Thursday, April 5, 2018

Opposing views of the United Nations


I have an original essay over at WoW Magazine explaining why I think that John Bolton's criticisms of the United Nations make more sense than U.N. defenders do, even though one of those defenders is my friend, Felix.

Friday, March 30, 2018

On confusion over last things

A ne'er-do-well Communist of whom Pope Francis is fond has leaked parts of what had been a private conversation between them, and what's out there contradicts Catholic doctrine, in that it has Pope Francis, who mentions the devil more frequently than many other religious leaders, suggesting that Hell does not exist.

Father Z has some thoughts about that. The pithiest of those is his wry but also reassuring and exasperated declaration: "The Pope and the Church do not and cannot change the Church's doctrine through unrecorded chats with Communist newspapermen."

Amen to that.

It's too bad that the relationship between this pope and that journalist isn't a lot more like the relationship between Don Camillo and Peppone, because (if my memory of the Don Camillo books is correct) Don Camillo was not the kind of priest to ignore error and apostasy for the sake of friendship.

David Warren, a lay Catholic journalist fresh from a thoughtful Good Friday column, also weighed in on this subject, first writing about the pope's unfortunate penchant for walking jovially into doctrinal controversies, and then explaining what a denial of the existence of hell would actually mean for Christian faith.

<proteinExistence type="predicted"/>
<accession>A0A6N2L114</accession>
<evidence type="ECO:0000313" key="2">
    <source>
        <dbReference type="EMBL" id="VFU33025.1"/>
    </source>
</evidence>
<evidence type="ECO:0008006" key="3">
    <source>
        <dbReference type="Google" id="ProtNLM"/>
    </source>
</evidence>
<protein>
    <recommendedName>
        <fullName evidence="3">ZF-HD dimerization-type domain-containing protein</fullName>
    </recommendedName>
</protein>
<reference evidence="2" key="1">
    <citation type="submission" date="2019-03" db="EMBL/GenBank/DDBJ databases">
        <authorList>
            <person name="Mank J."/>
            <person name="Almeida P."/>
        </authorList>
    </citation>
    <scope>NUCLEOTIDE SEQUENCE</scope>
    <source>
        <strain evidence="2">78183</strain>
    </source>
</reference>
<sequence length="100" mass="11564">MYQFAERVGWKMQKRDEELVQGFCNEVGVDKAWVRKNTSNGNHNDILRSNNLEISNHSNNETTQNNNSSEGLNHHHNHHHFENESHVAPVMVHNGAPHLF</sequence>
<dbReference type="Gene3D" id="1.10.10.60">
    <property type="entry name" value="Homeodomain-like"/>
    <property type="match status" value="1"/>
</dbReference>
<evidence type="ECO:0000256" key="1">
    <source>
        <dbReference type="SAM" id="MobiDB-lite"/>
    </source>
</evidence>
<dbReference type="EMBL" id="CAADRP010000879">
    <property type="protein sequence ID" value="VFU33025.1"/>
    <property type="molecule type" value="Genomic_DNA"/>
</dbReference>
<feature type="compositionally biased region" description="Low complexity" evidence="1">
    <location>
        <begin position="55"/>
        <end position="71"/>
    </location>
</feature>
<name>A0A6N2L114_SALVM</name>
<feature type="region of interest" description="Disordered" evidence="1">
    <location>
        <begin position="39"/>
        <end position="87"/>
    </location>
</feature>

Both Warren and Zuhlsdorf are worth reading. John C. Wright is not as theological as those two, but his cogent thinking also illumines the gulf between Christian and Communist worldviews.

There are reliable priests, scripture study programs, and catechisms out there, even apart from the millions of earnest Christians who lean on each other while on this earthly pilgrimage toward heaven.

Me, I'm grateful for my "prayer peeps" (not all of whom are Catholic), inspired by the fierce integrity of my sweetheart, and glad that I saw Andrew Hyatt's new film, Paul: Apostle of Christ the other day. The poor lighting in parts of that film is offset by gems in its script, such as the moving recitation of the Lord's Prayer by several dozen Christians who are about to die in one of the Emperor Nero's infamous circuses.



Thursday, March 22, 2018

Thunder from the archbishop

"The moral conflicts that permeate our public policy debates are endless and irresolvable because our culture no longer has a rational, mutually accepted way of getting to moral agreement. The answer of the liberal state (including our own) to these stubborn disputes is to remove morality to the private sphere. But that course of government is itself a value judgment, a morally loaded act disguised as neutrality. All law and all public policy embody somebody's idea of what we ought to do, including the notion that we 'ought' to keep personal moral beliefs out of public debates.